Last Saturday, The Independent re-entered a medical minefield.
Our splash story was the claim by Andrew Wakefield, the discredited doctor who sparked the MMR scare 15 years ago, that the Government was to blame for the Swansea measles outbreak. By sticking to the three-in-one MMR programme rather than promote a single measles vaccine, the authorities, he said, allowed the disease to take hold. The report provoked a storm on Twitter and elsewhere.
We asked Jeremy Laurance, our Health Editor, if he could get an interview with Wakefield. Jeremy said it was unlikely but he would look to see if Wakefield had said anything. Sure enough, on a website, the doctor, now living in the US, had let rip.
Over the 15 years since Wakefield published his infamous Lancet paper which triggered the MMR controversy, this paper has published many stories highlighting the harm he was causing. Jeremy has been an avowed opponent of Wakefield, consistently criticising his stance and backing the MMR jab. So it was on Saturday – we reported Wakefield’s allegations but made plain our reservations, both in Jeremy’s news article and in an editorial.
For some in the scientific community that was not enough: for them, our headline, “MMR scare doctor: this outbreak proves I was right”, should have made clear our contempt for him (many chose to ignore the lines underneath that said, prominently in red type, that “experts condemn Wakefield’s outburst”). And, by printing his statement from the website in full, they said we’d given him a platform to air his noxious views.
I got the feeling that no matter how much we’d made it clear we disagreed with him, it would not have sufficed: they want Wakefield silenced. That was one lesson – that by quoting him at all, we were triggering an explosion that admittedly caught us unawares (we thought we were protected by making plain our reservations about him).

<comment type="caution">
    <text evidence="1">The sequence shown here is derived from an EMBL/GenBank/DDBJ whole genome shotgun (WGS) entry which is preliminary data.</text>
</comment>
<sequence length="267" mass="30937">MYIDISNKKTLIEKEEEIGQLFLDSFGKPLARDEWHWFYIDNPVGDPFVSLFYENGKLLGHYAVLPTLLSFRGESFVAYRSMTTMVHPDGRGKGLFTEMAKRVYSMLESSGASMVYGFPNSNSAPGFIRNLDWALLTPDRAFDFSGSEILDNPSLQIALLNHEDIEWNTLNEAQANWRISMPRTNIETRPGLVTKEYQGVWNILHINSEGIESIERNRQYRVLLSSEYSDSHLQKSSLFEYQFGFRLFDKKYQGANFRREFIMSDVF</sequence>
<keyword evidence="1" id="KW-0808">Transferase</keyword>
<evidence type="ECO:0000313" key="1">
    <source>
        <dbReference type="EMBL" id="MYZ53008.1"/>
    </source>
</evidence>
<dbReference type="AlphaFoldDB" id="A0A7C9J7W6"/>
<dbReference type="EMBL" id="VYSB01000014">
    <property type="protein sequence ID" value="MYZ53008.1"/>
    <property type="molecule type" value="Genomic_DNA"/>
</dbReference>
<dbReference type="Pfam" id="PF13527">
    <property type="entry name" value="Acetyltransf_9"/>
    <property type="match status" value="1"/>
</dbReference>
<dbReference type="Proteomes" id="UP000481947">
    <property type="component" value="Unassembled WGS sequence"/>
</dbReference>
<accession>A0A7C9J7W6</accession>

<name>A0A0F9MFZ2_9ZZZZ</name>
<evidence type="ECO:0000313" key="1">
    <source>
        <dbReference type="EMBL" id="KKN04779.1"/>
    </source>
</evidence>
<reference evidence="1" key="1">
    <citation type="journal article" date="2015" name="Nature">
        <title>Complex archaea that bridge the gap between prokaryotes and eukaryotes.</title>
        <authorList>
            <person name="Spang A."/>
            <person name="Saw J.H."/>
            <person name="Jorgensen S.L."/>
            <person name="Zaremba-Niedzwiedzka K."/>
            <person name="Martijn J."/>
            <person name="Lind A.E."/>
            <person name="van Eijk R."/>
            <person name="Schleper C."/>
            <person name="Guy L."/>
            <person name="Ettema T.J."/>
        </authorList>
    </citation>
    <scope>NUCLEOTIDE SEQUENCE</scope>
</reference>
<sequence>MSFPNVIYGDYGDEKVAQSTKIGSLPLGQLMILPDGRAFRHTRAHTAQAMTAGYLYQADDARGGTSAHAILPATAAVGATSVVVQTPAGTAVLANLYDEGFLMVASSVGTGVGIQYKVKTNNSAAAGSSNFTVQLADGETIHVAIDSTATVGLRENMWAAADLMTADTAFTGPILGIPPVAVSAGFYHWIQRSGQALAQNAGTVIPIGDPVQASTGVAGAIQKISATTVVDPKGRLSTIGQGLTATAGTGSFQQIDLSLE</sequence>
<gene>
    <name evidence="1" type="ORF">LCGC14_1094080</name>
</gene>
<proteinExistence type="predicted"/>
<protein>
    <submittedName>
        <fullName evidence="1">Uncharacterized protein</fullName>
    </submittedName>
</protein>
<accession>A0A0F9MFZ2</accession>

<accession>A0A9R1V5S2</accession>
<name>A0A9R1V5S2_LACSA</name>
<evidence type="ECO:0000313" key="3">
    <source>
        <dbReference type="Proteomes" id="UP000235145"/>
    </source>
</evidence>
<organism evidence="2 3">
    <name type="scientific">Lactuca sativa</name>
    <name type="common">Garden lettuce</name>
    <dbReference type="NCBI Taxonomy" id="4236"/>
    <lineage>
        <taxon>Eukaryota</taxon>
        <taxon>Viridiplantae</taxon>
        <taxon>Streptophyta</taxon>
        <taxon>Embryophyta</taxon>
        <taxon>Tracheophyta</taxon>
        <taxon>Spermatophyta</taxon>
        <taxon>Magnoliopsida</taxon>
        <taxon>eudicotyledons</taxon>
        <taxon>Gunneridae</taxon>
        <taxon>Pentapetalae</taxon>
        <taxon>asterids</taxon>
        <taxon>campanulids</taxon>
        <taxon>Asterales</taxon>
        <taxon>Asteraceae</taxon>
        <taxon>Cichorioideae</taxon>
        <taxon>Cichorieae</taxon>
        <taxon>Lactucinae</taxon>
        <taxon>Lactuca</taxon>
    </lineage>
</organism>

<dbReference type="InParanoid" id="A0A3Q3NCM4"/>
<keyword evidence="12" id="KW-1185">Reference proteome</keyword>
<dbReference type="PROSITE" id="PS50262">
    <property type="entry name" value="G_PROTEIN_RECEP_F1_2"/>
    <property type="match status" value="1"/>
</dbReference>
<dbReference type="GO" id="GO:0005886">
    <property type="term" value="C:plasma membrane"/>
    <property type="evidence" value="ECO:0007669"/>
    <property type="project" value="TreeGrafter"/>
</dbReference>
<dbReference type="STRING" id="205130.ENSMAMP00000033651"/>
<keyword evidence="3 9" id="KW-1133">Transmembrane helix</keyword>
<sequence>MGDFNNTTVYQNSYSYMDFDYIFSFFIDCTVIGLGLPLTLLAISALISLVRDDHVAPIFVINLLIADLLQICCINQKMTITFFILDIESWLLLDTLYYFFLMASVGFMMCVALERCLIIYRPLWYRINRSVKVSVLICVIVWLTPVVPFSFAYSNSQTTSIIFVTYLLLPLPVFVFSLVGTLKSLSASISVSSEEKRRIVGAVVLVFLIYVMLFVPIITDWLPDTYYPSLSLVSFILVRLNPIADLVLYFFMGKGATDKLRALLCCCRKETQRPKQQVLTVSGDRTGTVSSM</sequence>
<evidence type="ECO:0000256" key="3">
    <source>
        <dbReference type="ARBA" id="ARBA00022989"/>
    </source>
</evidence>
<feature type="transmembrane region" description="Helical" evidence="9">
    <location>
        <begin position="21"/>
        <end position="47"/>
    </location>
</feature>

Another was that much of the fury came from those who’d read our coverage online – specifically they’d clicked on his statement without taking in our accompanying criticism. All they saw were his words presented in isolation and assumed we somehow approved of them. Here, we can draw a lesson (as can all newspapers): that when you’re presenting something on the printed page, the reader can absorb everything around it; on the web, they may only receive one link to the one piece and miss the counterbalancing parts.
The launch of Independent+
This week sees the launch of an exciting development at The Independent, as we seek to marry the power of old and new technology. Called Independent+ it enables you to access extra material for free online. All you have to do is download the Blippar app on to your mobile or tablet. With some articles or photos in the paper you will see a yellow logo. Hover over it and you will be taken to related pictures, videos, stories, via our website. You will get masses of coverage we can’t get into our limited print pages. What’s more, it won’t cost you anything. Visit independent.co.uk/indyplus to install the app.
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